FLORIDA SUNDAY EDITORIAL ROUNDUP
The Lakeland Ledger this morning considers Governor Bush's contridictary feelings on redrawing legislative and congressional district boundries. He supported an inititive in California, but opposes a similar proposal here in Florida. He has much the same contridictary belief about the non-profit group Common Cause, who supported both measures. Here in Florida he calls Common Cause activists "a group of Secret Squirrel liberals", but were friends on the West Coast. The editorial calls the governor's support for the redistricting proposal in California --- which failed --- the best endorsement for doing the same here.
Eastbound on I-4, the Orlando Sentinel editorial page endorses the idea of a medical school at the University of Central Florida. No surprise the Sentinel favours the hometown school over placing the med school at Florida State University, as the opinion is that it would aid in relieving the state's current physician shortage and that doing nothing would potentially do great harm to the state's economic future.
The Daytona Beach News-Journal comes out opposing President Bush's plan to sell off 300,000 acres from the national forest system --- including the Ocala National Forest --- as well as 500,000 acres within the Bureau of Land Management, even saying that "from some vantage points, it looks like an outright scam". It says the administration's excuse doesn't hold water, either, as the rural school programme that it says money from the sales would temporairly fund is actually being phased out.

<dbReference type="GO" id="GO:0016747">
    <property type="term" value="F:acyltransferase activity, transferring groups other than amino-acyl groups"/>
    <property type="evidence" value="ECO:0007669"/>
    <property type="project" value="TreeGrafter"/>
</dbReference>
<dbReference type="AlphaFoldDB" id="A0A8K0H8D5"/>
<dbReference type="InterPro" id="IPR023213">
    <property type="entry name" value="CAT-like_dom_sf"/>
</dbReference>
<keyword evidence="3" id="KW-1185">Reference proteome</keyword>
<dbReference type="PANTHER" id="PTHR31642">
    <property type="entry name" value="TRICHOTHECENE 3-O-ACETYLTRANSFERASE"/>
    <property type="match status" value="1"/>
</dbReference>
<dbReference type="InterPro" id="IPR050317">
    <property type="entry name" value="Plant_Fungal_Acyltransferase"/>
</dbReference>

Over on the other side of the state, the Tampa Tribune is endorsing a petition drive which should begin within the next few days to allow Hillsborough County voters the opportunity to decide it's current appointed county administrator system with an elected county mayor as is done in Orange, Miami-Dade, and Duval (Jacksonville) counties. It says that while Hillsborough County has a capable manager now in Pat Bean, the County Commission limits her latitude to solve major problems, something that would be eliminated with a county mayor.
Across Tampa Bay, the St. Petersburg Times remembers the six month mark following Hurricane Katrina. After President Bush rejected what it called a "sensible idea" by Congressman Richard Baker (R - LA) to create a Louisiana Recovery Corporation, it says the plan by Governor Kathleen Babineaux Blanco (D - LA) is "filling the void" and is worth consideration.
The lessons of Katrina are also on the minds of those on the Sarasota Herald Tribune editorial board, which has several specific reforms that it says should be seriously explored. Among those are making the Federal Emergency Management Agency a seperate office again and giving the military a more prominant role in domestic disaster response.
The Pensacola News Journal says that the local option sales tax needs to remain, but property tax relief is needed as well. So it says that higher impact fees on new construction and development is one way to bring such relief to Escambia Countians, and should be considered.